Tuesday, 7 July 2020

From the Archives - Opening Times August 1985

Simpkiss Brewery and other matters

Apologies for the temporary absence. When I last posted, we looked at a Stagger of Levenshulme & Longsight back in August 1985, and I also promised a look at the rest of that issue. Here we are.

The main front page story concerned the closure of a brewery a long way from the Opening Times area but there were local connections.

The small Black Country brewery of JP Simpkiss, based at Brierley Hill, had been taken over Greenall Whitley in July. Greenalls had previously been reported as having a bid 'on the table' for some years and when patriarch Dennis Simpkiss died in the early 1980s his son Jonathan sold out in a deal reputedly worth £1.9 million. 

Now, you would think that with a bit of foresight and imagination, Greenalls might have seen this as a possible new boutique operation for them. The Simpkiss estate of 16 pubs could have been expanded, and production of the well regarded bitter increased. But this was Greenalls - the history of their last two decades or so seemed to be a history of poor decisions. Every time they came to a fork in the road, they'd choose the wrong path. What could have been the north west's equivalent of Greene King or Marston's has simply vanished into history.

What they did at Simpkiss seemed particularly reprehensible. The brewery was closed down immediately and the last brew actually poured away. The brewery was quickly demolished - apparently to extend the car par of the former brewery tap, the Foley Arms. The head brewer, John Simmonds, had now seen two breweries close under him - he'd previously been at the old Hole's Brewery in Newark which Courage closed down in 1983.

Funnily enough, Stockport & South Manchester CAMRA had paid a visit to the brewery the previous year, which I'd organised as branch Social Secretary at the time. I remember having a good chat to John as Hole's was one of my two home-town breweries and I remember having pints of the keg Courage (formerly Hole's) AK in local pubs.

You'll note a couple of other things on the front page. Pub of the Month was the Castlewood - we visited this pub here a couple a weeks ago. After several future incarnations it closed in 2003 and has been converted to retail use with flats above.

The former Bridgewater today
There is also an advert for the Bridgewater on Chestergate. In its days as a Wilsons pub it had appeared in the national Good Beer Guide for a few years in the late 1970s and early eighties. The 1979 edition has it selling Wilsons Great Northern Mild and Bitter with the description "Friendly pub, a mecca for darts enthusiasts". It had opened as a free house in June 1985 but closed just five years later. The building is till there being put to other use.

Page 2


This was another instalment of 'Round Britain Drinker' and was written by 'Jock Stroller' (who we shall meet in the next Stagger). Let's have a swift look at some of those pubs.

The Craig Dhu Hotel seems to have vanished but the Onich Hotel is still with us and now sells River Leven Blonde apparently.  The Nevis Bank Hotel in Fort William is now the Nevis Bank Inn and sells two beers from the Cairngorm Brewery, while the Ben Nevis Bar sells beer from the Hanging Tree Brewery (which I'd never heard of but is apparently based in the grounds of the Benleva Hotel in place called Drumnadrochit - here's the Facebook page ).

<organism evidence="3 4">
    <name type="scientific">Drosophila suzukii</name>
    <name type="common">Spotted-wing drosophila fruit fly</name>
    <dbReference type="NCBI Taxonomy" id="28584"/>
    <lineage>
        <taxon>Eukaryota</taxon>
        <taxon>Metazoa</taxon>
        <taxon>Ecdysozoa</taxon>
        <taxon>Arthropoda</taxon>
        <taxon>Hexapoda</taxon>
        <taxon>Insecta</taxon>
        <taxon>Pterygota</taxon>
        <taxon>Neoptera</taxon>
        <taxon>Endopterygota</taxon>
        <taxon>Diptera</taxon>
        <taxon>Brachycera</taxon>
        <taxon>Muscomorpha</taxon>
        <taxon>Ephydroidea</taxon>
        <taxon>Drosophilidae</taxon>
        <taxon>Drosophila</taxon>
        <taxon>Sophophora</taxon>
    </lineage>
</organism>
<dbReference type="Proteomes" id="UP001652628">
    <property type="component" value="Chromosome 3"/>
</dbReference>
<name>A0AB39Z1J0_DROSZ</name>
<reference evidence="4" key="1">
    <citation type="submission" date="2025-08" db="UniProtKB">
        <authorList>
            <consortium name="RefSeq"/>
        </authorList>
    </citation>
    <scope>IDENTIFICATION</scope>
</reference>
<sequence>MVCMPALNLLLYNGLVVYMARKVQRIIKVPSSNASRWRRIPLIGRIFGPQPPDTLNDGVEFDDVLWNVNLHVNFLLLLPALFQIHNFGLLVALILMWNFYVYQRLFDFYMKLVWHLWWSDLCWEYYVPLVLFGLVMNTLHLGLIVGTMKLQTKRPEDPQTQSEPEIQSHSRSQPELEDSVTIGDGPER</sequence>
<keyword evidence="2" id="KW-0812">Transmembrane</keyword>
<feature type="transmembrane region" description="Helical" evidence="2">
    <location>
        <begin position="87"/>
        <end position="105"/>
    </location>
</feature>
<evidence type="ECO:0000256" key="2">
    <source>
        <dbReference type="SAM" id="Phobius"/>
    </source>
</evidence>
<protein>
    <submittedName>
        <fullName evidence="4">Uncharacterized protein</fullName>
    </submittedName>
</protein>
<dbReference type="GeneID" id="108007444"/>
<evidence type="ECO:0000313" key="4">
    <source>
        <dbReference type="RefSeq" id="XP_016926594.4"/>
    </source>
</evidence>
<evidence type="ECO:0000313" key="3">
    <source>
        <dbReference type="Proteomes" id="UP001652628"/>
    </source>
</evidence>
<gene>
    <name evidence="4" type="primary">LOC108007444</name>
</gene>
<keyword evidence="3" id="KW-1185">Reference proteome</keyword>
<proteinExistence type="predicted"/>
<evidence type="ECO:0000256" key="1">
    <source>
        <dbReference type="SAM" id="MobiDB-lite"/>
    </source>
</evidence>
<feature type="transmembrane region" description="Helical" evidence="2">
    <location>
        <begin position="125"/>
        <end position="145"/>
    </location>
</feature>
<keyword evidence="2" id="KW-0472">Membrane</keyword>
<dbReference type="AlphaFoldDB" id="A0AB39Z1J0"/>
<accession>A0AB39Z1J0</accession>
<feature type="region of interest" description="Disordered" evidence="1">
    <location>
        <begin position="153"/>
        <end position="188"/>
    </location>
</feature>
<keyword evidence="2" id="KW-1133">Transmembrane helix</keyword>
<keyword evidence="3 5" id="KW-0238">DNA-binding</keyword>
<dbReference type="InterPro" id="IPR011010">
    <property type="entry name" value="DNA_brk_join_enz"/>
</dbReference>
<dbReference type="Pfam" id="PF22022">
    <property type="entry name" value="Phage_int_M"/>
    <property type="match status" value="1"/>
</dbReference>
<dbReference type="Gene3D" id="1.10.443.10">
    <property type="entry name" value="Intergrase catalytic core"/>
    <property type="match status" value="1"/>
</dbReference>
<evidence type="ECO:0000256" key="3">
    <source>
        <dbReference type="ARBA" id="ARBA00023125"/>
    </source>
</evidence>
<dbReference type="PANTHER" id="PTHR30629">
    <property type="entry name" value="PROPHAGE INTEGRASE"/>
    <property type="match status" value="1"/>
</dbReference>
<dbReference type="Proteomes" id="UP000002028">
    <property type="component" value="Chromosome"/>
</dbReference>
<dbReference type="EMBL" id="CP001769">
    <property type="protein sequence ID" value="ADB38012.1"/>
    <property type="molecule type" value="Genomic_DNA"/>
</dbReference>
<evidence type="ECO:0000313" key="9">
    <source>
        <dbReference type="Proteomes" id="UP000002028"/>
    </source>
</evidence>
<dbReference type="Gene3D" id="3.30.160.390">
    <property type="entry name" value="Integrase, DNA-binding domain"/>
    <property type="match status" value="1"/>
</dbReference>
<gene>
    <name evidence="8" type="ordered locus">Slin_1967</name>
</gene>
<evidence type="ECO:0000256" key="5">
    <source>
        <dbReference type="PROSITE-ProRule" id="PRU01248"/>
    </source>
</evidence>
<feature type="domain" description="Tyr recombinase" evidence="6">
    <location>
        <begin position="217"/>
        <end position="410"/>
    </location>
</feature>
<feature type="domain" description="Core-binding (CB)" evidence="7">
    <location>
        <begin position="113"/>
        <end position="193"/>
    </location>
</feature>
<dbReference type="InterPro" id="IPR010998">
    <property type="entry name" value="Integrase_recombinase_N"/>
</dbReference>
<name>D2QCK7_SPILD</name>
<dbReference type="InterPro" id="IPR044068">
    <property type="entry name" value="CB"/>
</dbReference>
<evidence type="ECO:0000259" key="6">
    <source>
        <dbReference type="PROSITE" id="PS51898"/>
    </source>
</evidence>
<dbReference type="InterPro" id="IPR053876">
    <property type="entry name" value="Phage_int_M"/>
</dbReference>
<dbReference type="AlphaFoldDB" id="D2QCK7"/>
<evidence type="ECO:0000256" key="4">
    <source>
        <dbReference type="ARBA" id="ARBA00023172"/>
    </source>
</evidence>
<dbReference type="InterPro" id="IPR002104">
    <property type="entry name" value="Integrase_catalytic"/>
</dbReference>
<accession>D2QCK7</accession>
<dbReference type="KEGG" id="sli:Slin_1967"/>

In Dingwall the National Hotel is still there but sells no cask beer. Up in Thurso, the Central Hotel (also known as Top Joe's apparently) sells three changing guest beers, the Station Bar no longer sells cask while the Marine Bar is now a B&B.

The Caledonian Hotel at Portree may now be the Tongadale Hotel and sells two beers from the local Isle of Skye Brewery. Finally the Inn on the Garry looks like it is now the Invergarry Hotel selling Tetley Bitter.

Page 3


I'm not spending long on this one. Just to record that out of the 11 pubs mentioned, just five remain in operation today.

Pages 4 and 5

Page four is the Stagger we've already covered. On page five, I'll just mention the Travellers Call, the subject of the Pub Grub article.  The Travellers was on Ashton Old Road in Openshaw, not far from the current junction with Alan Turing Way (the construction of which ultimately did for the pub). As you can see it became a free house and flowered for a while (it certainly got itself a local Pub of the Month award).

I think the main point of all this is the location on Ashton Old Road in Openshaw. Back in the day there was a huge number of pubs on or near Ashton Old Road (so much so that when we started planning the Stagger programme, three were needed to cover them all). While these Archive blog posts have covered much of East Manchester,  none have really looked at Openshaw so perhaps a very long post, combining some of the articles and reviewing the fate of all those pubs might be an interesting exercise.

As for the Travellers Call, the October 1990 edition of Opening Times records its closure while the following year the demolition is noted.


Page 6

Again, bits of Pub News. The Houldsworth still trades but sells no cask beer while the Union is also still with us and, as  Robinsons tied house very much does sell cask beer.  The Crown on Heaton Lane has been something of  a cask flagship ever since the Boddington Pub Co turned it into one of their ale houses. At one stage it had a house beer, Green Bullet, produced by Brendan Dobbin at his West Coast Brewery. It's still a free house, now owned by Red Oak Taverns, and is 'to let' but still open and trading.

The only casualty has been Robinsons' Unity which they first 'mothballed' in March 2012 , subsequently selling it off. It's been converted into (what must be very small) flats.

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